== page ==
The choice is clear: massive debt under Labour; tax rises under the Liberal Democrats; or the best deal possible for students, universities and taxpayers under the Conservatives. Labour breaks its promises. Liberal Democrats know that they will never have to keep their promises. The Conservatives will deliver on our promises.

2.34 pm

Mr. Barry Sheerman (Huddersfield) (Lab/Co-op): I always have an interesting role in such debates: as Chairman of the Select Committee on Education and Skills, I try to refrain from getting too much into the party slagging-off match, which we have had previously. This has been quite a healthy and robust debate, and it has been conducted in much better temper than some of the debates that I have been privy to over the past three years. I want to look—reasonably objectively, I hope—at some of the issues that have been rather missed out today.

I warmly welcome my hon. Friend the Minister for Lifelong Learning, Further and Higher Education to his new post. We on the Select Committee are looking forward to an early appearance by him before the Select Committee. As he knows, he will take over his predecessor's engagements, and within a month, he will be coming to the Wilson Room to meet us.

I find days like this a little embarrassing: you were once a student of mine, Madam Deputy Speaker, and the Minister shared a room with me in the House for many years. I know as many secrets about him as he does about me, so if I scrutinise him too hard on the Select Committee, I may regret it, but I genuinely welcome him to the post. He is very knowledgeable about education and higher education. I am sure that, as he becomes as immersed in higher education as he was in the railways—can people be immersed in the railways?—he will become a formidable repository of knowledge about Government policy.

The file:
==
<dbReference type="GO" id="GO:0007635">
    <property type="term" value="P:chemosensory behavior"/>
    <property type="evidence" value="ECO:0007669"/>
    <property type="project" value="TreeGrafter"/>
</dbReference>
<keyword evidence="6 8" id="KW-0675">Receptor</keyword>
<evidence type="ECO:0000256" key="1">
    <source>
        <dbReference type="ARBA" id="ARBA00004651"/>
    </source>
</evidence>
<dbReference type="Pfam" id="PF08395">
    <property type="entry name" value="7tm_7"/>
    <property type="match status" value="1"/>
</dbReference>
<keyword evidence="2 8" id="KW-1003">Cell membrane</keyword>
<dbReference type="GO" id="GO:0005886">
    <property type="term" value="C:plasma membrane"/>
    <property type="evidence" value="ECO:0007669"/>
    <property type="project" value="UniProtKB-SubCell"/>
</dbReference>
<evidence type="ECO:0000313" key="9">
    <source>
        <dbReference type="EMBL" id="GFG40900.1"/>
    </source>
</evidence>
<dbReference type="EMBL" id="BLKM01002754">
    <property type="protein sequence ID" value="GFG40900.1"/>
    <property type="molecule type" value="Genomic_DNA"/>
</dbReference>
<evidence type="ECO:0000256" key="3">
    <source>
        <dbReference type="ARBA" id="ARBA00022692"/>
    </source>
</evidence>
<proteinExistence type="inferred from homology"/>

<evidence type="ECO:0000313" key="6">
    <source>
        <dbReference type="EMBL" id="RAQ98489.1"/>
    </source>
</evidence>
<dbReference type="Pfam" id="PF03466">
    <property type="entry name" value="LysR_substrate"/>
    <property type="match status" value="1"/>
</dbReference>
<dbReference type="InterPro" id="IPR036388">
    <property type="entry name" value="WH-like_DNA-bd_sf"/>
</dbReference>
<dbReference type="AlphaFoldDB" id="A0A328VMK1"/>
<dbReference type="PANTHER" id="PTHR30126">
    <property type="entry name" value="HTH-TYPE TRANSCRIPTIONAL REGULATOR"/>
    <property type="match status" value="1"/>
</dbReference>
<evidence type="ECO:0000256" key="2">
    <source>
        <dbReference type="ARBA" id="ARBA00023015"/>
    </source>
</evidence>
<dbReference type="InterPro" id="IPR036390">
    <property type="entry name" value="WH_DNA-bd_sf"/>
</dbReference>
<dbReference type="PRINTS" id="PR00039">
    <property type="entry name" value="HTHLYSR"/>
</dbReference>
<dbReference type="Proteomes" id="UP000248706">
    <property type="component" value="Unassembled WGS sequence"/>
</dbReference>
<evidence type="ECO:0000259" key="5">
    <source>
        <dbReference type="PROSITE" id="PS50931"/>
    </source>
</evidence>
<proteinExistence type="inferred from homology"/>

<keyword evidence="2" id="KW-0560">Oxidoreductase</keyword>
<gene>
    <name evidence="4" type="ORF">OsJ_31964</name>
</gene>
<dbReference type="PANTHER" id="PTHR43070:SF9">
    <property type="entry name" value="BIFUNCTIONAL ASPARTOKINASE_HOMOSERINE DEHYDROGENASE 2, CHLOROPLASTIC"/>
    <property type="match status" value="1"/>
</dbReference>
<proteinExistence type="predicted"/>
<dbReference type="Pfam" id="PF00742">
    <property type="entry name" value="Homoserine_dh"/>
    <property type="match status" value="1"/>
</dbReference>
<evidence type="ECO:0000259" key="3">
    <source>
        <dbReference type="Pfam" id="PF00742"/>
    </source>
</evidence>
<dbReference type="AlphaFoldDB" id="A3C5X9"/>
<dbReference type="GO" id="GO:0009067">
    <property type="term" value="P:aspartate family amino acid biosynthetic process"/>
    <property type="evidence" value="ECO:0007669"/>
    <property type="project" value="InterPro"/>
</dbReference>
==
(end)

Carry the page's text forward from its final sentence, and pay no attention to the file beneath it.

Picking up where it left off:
I wish to push my hon. Friend on one issue. Some of us strongly supported the Government's view on flexible fees. At the time of the debate, he will remember that the Secretary of State for Education and Skills and many others who spoke for the Government urged support for the policy on the basis that OFFA would have very strong powers to ensure something that the Select Committee recommended in its report on access to higher education more than two and a half years ago. I refer to greater powers for HEFCE to set benchmarks for fair access, based on ability, to all the institutions, using the long-tried method of setting benchmarks and finding out whether colleges and universities would meet them. If they did not meet them, or did not show that they had plans to do so, they would not able to charge increased fees.
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During the press conference held by OFFA yesterday, apparently, it was said almost as an aside that there would be no relationship between OFFA and universities and colleges having to meet any targets at all. I should be happy if the Minister would clear that up either in his winding-up speech or by intervening on my speech now. Is there such a relationship any longer; or, in effect, has OFFA been neutralised in that respect?